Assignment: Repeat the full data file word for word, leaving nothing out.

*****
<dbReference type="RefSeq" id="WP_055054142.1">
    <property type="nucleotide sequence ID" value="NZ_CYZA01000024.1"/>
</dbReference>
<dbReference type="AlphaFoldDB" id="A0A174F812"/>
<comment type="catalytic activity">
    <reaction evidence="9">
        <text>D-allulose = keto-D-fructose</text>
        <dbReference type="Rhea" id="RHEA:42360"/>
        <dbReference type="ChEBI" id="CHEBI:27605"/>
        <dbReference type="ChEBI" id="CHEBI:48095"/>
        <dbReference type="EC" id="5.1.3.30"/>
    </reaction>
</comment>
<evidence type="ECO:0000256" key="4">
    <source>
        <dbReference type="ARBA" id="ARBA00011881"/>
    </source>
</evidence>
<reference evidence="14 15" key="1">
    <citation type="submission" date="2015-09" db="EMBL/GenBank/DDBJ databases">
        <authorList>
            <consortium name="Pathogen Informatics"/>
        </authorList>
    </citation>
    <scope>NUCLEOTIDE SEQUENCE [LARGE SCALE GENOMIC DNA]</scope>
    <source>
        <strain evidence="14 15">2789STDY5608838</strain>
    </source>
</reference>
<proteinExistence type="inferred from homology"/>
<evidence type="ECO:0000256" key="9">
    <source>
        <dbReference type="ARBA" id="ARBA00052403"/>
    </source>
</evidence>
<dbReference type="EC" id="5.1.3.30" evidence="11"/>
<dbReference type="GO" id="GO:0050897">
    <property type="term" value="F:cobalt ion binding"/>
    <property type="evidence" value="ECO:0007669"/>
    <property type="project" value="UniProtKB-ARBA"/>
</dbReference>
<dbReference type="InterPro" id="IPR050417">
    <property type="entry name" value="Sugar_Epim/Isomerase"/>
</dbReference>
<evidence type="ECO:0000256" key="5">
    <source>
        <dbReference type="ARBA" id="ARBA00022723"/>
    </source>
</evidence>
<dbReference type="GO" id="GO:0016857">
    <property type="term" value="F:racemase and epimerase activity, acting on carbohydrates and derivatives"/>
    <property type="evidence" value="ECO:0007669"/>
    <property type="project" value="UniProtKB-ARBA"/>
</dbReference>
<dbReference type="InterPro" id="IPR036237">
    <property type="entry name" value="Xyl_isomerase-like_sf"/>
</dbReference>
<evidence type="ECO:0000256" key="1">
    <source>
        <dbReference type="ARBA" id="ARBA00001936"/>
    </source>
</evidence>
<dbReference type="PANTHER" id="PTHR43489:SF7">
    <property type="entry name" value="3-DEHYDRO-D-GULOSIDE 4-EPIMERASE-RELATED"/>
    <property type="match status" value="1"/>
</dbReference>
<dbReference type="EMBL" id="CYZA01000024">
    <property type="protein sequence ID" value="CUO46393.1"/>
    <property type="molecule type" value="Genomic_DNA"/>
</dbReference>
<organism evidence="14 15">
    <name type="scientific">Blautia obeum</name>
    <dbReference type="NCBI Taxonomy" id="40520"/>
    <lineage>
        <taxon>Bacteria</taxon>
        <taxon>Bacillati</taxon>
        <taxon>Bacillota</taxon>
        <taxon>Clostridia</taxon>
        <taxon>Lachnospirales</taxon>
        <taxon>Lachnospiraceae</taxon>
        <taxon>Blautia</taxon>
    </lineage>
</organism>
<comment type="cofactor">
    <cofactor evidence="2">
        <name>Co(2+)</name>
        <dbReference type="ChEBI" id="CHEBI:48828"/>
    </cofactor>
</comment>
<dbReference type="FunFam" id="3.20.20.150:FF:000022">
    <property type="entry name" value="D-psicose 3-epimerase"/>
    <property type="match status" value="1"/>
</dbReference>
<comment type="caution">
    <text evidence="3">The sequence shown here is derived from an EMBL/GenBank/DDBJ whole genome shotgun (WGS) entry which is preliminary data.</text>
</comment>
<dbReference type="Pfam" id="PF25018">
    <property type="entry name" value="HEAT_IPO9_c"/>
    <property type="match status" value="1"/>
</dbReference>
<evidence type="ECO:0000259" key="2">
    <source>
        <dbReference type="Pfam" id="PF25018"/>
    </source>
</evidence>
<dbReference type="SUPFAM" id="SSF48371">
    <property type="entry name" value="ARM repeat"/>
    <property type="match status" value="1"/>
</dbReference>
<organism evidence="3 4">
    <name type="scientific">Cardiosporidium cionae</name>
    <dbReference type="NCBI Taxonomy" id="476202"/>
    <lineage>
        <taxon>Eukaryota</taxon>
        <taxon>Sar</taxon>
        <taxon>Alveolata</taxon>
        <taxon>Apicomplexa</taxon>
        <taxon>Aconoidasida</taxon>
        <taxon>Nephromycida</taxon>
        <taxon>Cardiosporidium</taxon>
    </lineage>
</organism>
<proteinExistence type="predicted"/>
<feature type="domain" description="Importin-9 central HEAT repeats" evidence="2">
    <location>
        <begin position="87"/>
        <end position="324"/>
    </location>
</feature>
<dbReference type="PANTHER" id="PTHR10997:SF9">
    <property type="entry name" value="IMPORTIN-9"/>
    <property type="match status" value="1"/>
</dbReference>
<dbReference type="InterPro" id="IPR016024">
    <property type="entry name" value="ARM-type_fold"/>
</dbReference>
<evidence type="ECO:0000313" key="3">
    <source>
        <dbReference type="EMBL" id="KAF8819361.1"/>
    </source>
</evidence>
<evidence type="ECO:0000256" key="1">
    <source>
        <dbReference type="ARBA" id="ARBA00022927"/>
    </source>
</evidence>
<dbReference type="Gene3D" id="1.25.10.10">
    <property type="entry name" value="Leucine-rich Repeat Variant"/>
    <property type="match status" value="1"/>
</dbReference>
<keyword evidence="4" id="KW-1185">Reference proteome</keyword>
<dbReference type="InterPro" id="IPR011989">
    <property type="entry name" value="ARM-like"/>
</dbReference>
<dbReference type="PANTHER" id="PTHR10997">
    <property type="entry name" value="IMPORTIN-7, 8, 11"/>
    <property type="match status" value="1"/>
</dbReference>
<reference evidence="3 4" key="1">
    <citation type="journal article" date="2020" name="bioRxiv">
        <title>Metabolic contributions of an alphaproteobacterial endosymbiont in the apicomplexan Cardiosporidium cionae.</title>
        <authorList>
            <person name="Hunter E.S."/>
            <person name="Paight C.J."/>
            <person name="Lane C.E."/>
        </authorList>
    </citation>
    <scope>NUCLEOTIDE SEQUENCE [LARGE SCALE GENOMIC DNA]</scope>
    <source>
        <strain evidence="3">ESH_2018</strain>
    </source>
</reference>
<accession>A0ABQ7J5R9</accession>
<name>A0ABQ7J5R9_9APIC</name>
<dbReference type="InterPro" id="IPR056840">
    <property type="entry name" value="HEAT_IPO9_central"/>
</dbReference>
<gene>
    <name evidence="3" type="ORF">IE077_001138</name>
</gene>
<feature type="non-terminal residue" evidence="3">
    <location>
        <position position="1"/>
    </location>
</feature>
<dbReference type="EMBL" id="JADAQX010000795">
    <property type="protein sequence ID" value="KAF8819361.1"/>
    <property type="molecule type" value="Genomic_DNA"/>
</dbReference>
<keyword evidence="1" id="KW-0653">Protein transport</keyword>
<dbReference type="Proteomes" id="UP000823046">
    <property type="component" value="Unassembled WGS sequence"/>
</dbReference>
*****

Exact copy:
<dbReference type="RefSeq" id="WP_055054142.1">
    <property type="nucleotide sequence ID" value="NZ_CYZA01000024.1"/>
</dbReference>
<dbReference type="AlphaFoldDB" id="A0A174F812"/>
<comment type="catalytic activity">
    <reaction evidence="9">
        <text>D-allulose = keto-D-fructose</text>
        <dbReference type="Rhea" id="RHEA:42360"/>
        <dbReference type="ChEBI" id="CHEBI:27605"/>
        <dbReference type="ChEBI" id="CHEBI:48095"/>
        <dbReference type="EC" id="5.1.3.30"/>
    </reaction>
</comment>
<evidence type="ECO:0000256" key="4">
    <source>
        <dbReference type="ARBA" id="ARBA00011881"/>
    </source>
</evidence>
<reference evidence="14 15" key="1">
    <citation type="submission" date="2015-09" db="EMBL/GenBank/DDBJ databases">
        <authorList>
            <consortium name="Pathogen Informatics"/>
        </authorList>
    </citation>
    <scope>NUCLEOTIDE SEQUENCE [LARGE SCALE GENOMIC DNA]</scope>
    <source>
        <strain evidence="14 15">2789STDY5608838</strain>
    </source>
</reference>
<proteinExistence type="inferred from homology"/>
<evidence type="ECO:0000256" key="9">
    <source>
        <dbReference type="ARBA" id="ARBA00052403"/>
    </source>
</evidence>
<dbReference type="EC" id="5.1.3.30" evidence="11"/>
<dbReference type="GO" id="GO:0050897">
    <property type="term" value="F:cobalt ion binding"/>
    <property type="evidence" value="ECO:0007669"/>
    <property type="project" value="UniProtKB-ARBA"/>
</dbReference>
<dbReference type="InterPro" id="IPR050417">
    <property type="entry name" value="Sugar_Epim/Isomerase"/>
</dbReference>
<evidence type="ECO:0000256" key="5">
    <source>
        <dbReference type="ARBA" id="ARBA00022723"/>
    </source>
</evidence>
<dbReference type="GO" id="GO:0016857">
    <property type="term" value="F:racemase and epimerase activity, acting on carbohydrates and derivatives"/>
    <property type="evidence" value="ECO:0007669"/>
    <property type="project" value="UniProtKB-ARBA"/>
</dbReference>
<dbReference type="InterPro" id="IPR036237">
    <property type="entry name" value="Xyl_isomerase-like_sf"/>
</dbReference>
<evidence type="ECO:0000256" key="1">
    <source>
        <dbReference type="ARBA" id="ARBA00001936"/>
    </source>
</evidence>
<dbReference type="PANTHER" id="PTHR43489:SF7">
    <property type="entry name" value="3-DEHYDRO-D-GULOSIDE 4-EPIMERASE-RELATED"/>
    <property type="match status" value="1"/>
</dbReference>
<dbReference type="EMBL" id="CYZA01000024">
    <property type="protein sequence ID" value="CUO46393.1"/>
    <property type="molecule type" value="Genomic_DNA"/>
</dbReference>
<organism evidence="14 15">
    <name type="scientific">Blautia obeum</name>
    <dbReference type="NCBI Taxonomy" id="40520"/>
    <lineage>
        <taxon>Bacteria</taxon>
        <taxon>Bacillati</taxon>
        <taxon>Bacillota</taxon>
        <taxon>Clostridia</taxon>
        <taxon>Lachnospirales</taxon>
        <taxon>Lachnospiraceae</taxon>
        <taxon>Blautia</taxon>
    </lineage>
</organism>
<comment type="cofactor">
    <cofactor evidence="2">
        <name>Co(2+)</name>
        <dbReference type="ChEBI" id="CHEBI:48828"/>
    </cofactor>
</comment>
<dbReference type="FunFam" id="3.20.20.150:FF:000022">
    <property type="entry name" value="D-psicose 3-epimerase"/>
    <property type="match status" value="1"/>
</dbReference>
<comment type="caution">
    <text evidence="3">The sequence shown here is derived from an EMBL/GenBank/DDBJ whole genome shotgun (WGS) entry which is preliminary data.</text>
</comment>
<dbReference type="Pfam" id="PF25018">
    <property type="entry name" value="HEAT_IPO9_c"/>
    <property type="match status" value="1"/>
</dbReference>
<evidence type="ECO:0000259" key="2">
    <source>
        <dbReference type="Pfam" id="PF25018"/>
    </source>
</evidence>
<dbReference type="SUPFAM" id="SSF48371">
    <property type="entry name" value="ARM repeat"/>
    <property type="match status" value="1"/>
</dbReference>
<organism evidence="3 4">
    <name type="scientific">Cardiosporidium cionae</name>
    <dbReference type="NCBI Taxonomy" id="476202"/>
    <lineage>
        <taxon>Eukaryota</taxon>
        <taxon>Sar</taxon>
        <taxon>Alveolata</taxon>
        <taxon>Apicomplexa</taxon>
        <taxon>Aconoidasida</taxon>
        <taxon>Nephromycida</taxon>
        <taxon>Cardiosporidium</taxon>
    </lineage>
</organism>
<proteinExistence type="predicted"/>
<feature type="domain" description="Importin-9 central HEAT repeats" evidence="2">
    <location>
        <begin position="87"/>
        <end position="324"/>
    </location>
</feature>
<dbReference type="PANTHER" id="PTHR10997:SF9">
    <property type="entry name" value="IMPORTIN-9"/>
    <property type="match status" value="1"/>
</dbReference>
<dbReference type="InterPro" id="IPR016024">
    <property type="entry name" value="ARM-type_fold"/>
</dbReference>
<evidence type="ECO:0000313" key="3">
    <source>
        <dbReference type="EMBL" id="KAF8819361.1"/>
    </source>
</evidence>
<evidence type="ECO:0000256" key="1">
    <source>
        <dbReference type="ARBA" id="ARBA00022927"/>
    </source>
</evidence>
<dbReference type="Gene3D" id="1.25.10.10">
    <property type="entry name" value="Leucine-rich Repeat Variant"/>
    <property type="match status" value="1"/>
</dbReference>
<keyword evidence="4" id="KW-1185">Reference proteome</keyword>
<dbReference type="InterPro" id="IPR011989">
    <property type="entry name" value="ARM-like"/>
</dbReference>
<dbReference type="PANTHER" id="PTHR10997">
    <property type="entry name" value="IMPORTIN-7, 8, 11"/>
    <property type="match status" value="1"/>
</dbReference>
<reference evidence="3 4" key="1">
    <citation type="journal article" date="2020" name="bioRxiv">
        <title>Metabolic contributions of an alphaproteobacterial endosymbiont in the apicomplexan Cardiosporidium cionae.</title>
        <authorList>
            <person name="Hunter E.S."/>
            <person name="Paight C.J."/>
            <person name="Lane C.E."/>
        </authorList>
    </citation>
    <scope>NUCLEOTIDE SEQUENCE [LARGE SCALE GENOMIC DNA]</scope>
    <source>
        <strain evidence="3">ESH_2018</strain>
    </source>
</reference>
<accession>A0ABQ7J5R9</accession>
<name>A0ABQ7J5R9_9APIC</name>
<dbReference type="InterPro" id="IPR056840">
    <property type="entry name" value="HEAT_IPO9_central"/>
</dbReference>
<gene>
    <name evidence="3" type="ORF">IE077_001138</name>
</gene>
<feature type="non-terminal residue" evidence="3">
    <location>
        <position position="1"/>
    </location>
</feature>
<dbReference type="EMBL" id="JADAQX010000795">
    <property type="protein sequence ID" value="KAF8819361.1"/>
    <property type="molecule type" value="Genomic_DNA"/>
</dbReference>
<keyword evidence="1" id="KW-0653">Protein transport</keyword>
<dbReference type="Proteomes" id="UP000823046">
    <property type="component" value="Unassembled WGS sequence"/>
</dbReference>